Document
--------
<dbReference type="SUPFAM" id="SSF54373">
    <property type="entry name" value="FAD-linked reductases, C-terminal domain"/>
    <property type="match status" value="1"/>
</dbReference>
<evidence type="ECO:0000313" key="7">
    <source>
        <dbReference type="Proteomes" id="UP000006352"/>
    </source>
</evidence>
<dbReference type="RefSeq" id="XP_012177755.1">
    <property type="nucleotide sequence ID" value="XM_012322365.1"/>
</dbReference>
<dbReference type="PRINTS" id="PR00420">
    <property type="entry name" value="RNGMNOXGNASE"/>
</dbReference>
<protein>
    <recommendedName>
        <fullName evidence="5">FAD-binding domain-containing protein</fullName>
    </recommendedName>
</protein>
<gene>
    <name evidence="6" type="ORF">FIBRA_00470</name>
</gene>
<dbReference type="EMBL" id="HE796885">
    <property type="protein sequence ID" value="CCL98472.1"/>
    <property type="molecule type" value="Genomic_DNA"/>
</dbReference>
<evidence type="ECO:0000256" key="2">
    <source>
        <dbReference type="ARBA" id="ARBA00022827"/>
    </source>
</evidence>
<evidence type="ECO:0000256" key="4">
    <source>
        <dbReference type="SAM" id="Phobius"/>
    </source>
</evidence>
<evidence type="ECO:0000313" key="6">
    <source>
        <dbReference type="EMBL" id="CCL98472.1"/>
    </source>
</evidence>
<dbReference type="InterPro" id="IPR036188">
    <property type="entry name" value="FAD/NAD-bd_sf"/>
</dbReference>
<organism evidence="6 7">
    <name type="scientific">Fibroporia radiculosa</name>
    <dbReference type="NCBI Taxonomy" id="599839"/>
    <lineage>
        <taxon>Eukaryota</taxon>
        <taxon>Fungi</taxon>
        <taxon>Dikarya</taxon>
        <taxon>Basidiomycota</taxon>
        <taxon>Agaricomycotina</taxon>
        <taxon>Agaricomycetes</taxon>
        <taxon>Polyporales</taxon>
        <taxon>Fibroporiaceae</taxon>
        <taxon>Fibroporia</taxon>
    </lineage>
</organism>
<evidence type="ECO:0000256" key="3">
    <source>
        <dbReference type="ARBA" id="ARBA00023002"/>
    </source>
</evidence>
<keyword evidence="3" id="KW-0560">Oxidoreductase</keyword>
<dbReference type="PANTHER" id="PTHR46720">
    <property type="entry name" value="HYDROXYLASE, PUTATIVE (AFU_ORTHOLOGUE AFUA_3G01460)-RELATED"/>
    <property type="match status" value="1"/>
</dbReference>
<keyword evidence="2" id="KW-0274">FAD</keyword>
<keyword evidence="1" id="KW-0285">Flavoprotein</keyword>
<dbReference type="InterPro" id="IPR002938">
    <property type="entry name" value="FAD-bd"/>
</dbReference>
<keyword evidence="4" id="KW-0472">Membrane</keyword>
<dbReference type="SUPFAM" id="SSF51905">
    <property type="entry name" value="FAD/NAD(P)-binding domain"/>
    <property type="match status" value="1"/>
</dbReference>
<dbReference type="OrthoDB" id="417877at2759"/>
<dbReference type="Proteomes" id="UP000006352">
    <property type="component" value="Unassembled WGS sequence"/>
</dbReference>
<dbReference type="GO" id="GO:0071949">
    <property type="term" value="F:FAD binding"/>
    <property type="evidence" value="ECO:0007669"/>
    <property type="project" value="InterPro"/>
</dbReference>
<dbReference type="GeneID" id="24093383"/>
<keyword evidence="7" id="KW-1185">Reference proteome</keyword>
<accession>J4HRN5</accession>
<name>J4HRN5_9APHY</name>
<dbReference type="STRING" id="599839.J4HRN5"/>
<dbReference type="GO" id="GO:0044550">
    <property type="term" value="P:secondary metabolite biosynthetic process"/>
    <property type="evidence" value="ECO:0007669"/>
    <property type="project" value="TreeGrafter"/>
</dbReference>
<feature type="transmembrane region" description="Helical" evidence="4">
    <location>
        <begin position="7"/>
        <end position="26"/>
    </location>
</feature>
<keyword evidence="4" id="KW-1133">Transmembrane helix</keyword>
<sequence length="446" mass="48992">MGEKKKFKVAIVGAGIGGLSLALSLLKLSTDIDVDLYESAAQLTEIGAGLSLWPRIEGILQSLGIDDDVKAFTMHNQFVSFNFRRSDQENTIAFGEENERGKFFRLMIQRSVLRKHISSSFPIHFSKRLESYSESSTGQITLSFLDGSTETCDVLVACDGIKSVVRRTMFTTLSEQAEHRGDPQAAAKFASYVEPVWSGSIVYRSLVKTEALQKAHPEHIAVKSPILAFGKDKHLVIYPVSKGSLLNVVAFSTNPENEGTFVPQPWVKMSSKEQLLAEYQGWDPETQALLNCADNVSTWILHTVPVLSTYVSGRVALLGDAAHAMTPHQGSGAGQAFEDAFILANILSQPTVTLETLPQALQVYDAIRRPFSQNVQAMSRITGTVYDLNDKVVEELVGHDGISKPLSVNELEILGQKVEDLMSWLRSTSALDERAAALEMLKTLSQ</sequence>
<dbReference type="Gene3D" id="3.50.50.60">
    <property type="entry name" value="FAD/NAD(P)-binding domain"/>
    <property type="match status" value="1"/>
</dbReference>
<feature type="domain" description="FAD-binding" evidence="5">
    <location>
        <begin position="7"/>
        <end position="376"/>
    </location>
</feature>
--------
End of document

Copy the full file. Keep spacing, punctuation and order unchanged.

<dbReference type="SUPFAM" id="SSF54373">
    <property type="entry name" value="FAD-linked reductases, C-terminal domain"/>
    <property type="match status" value="1"/>
</dbReference>
<evidence type="ECO:0000313" key="7">
    <source>
        <dbReference type="Proteomes" id="UP000006352"/>
    </source>
</evidence>
<dbReference type="RefSeq" id="XP_012177755.1">
    <property type="nucleotide sequence ID" value="XM_012322365.1"/>
</dbReference>
<dbReference type="PRINTS" id="PR00420">
    <property type="entry name" value="RNGMNOXGNASE"/>
</dbReference>
<protein>
    <recommendedName>
        <fullName evidence="5">FAD-binding domain-containing protein</fullName>
    </recommendedName>
</protein>
<gene>
    <name evidence="6" type="ORF">FIBRA_00470</name>
</gene>
<dbReference type="EMBL" id="HE796885">
    <property type="protein sequence ID" value="CCL98472.1"/>
    <property type="molecule type" value="Genomic_DNA"/>
</dbReference>
<evidence type="ECO:0000256" key="2">
    <source>
        <dbReference type="ARBA" id="ARBA00022827"/>
    </source>
</evidence>
<evidence type="ECO:0000256" key="4">
    <source>
        <dbReference type="SAM" id="Phobius"/>
    </source>
</evidence>
<evidence type="ECO:0000313" key="6">
    <source>
        <dbReference type="EMBL" id="CCL98472.1"/>
    </source>
</evidence>
<dbReference type="InterPro" id="IPR036188">
    <property type="entry name" value="FAD/NAD-bd_sf"/>
</dbReference>
<organism evidence="6 7">
    <name type="scientific">Fibroporia radiculosa</name>
    <dbReference type="NCBI Taxonomy" id="599839"/>
    <lineage>
        <taxon>Eukaryota</taxon>
        <taxon>Fungi</taxon>
        <taxon>Dikarya</taxon>
        <taxon>Basidiomycota</taxon>
        <taxon>Agaricomycotina</taxon>
        <taxon>Agaricomycetes</taxon>
        <taxon>Polyporales</taxon>
        <taxon>Fibroporiaceae</taxon>
        <taxon>Fibroporia</taxon>
    </lineage>
</organism>
<evidence type="ECO:0000256" key="3">
    <source>
        <dbReference type="ARBA" id="ARBA00023002"/>
    </source>
</evidence>
<keyword evidence="3" id="KW-0560">Oxidoreductase</keyword>
<dbReference type="PANTHER" id="PTHR46720">
    <property type="entry name" value="HYDROXYLASE, PUTATIVE (AFU_ORTHOLOGUE AFUA_3G01460)-RELATED"/>
    <property type="match status" value="1"/>
</dbReference>
<keyword evidence="2" id="KW-0274">FAD</keyword>
<keyword evidence="1" id="KW-0285">Flavoprotein</keyword>
<dbReference type="InterPro" id="IPR002938">
    <property type="entry name" value="FAD-bd"/>
</dbReference>
<keyword evidence="4" id="KW-0472">Membrane</keyword>
<dbReference type="SUPFAM" id="SSF51905">
    <property type="entry name" value="FAD/NAD(P)-binding domain"/>
    <property type="match status" value="1"/>
</dbReference>
<dbReference type="OrthoDB" id="417877at2759"/>
<dbReference type="Proteomes" id="UP000006352">
    <property type="component" value="Unassembled WGS sequence"/>
</dbReference>
<dbReference type="GO" id="GO:0071949">
    <property type="term" value="F:FAD binding"/>
    <property type="evidence" value="ECO:0007669"/>
    <property type="project" value="InterPro"/>
</dbReference>
<dbReference type="GeneID" id="24093383"/>
<keyword evidence="7" id="KW-1185">Reference proteome</keyword>
<accession>J4HRN5</accession>
<name>J4HRN5_9APHY</name>
<dbReference type="STRING" id="599839.J4HRN5"/>
<dbReference type="GO" id="GO:0044550">
    <property type="term" value="P:secondary metabolite biosynthetic process"/>
    <property type="evidence" value="ECO:0007669"/>
    <property type="project" value="TreeGrafter"/>
</dbReference>
<feature type="transmembrane region" description="Helical" evidence="4">
    <location>
        <begin position="7"/>
        <end position="26"/>
    </location>
</feature>
<keyword evidence="4" id="KW-1133">Transmembrane helix</keyword>
<sequence length="446" mass="48992">MGEKKKFKVAIVGAGIGGLSLALSLLKLSTDIDVDLYESAAQLTEIGAGLSLWPRIEGILQSLGIDDDVKAFTMHNQFVSFNFRRSDQENTIAFGEENERGKFFRLMIQRSVLRKHISSSFPIHFSKRLESYSESSTGQITLSFLDGSTETCDVLVACDGIKSVVRRTMFTTLSEQAEHRGDPQAAAKFASYVEPVWSGSIVYRSLVKTEALQKAHPEHIAVKSPILAFGKDKHLVIYPVSKGSLLNVVAFSTNPENEGTFVPQPWVKMSSKEQLLAEYQGWDPETQALLNCADNVSTWILHTVPVLSTYVSGRVALLGDAAHAMTPHQGSGAGQAFEDAFILANILSQPTVTLETLPQALQVYDAIRRPFSQNVQAMSRITGTVYDLNDKVVEELVGHDGISKPLSVNELEILGQKVEDLMSWLRSTSALDERAAALEMLKTLSQ</sequence>
<dbReference type="Gene3D" id="3.50.50.60">
    <property type="entry name" value="FAD/NAD(P)-binding domain"/>
    <property type="match status" value="1"/>
</dbReference>
<feature type="domain" description="FAD-binding" evidence="5">
    <location>
        <begin position="7"/>
        <end position="376"/>
    </location>
</feature>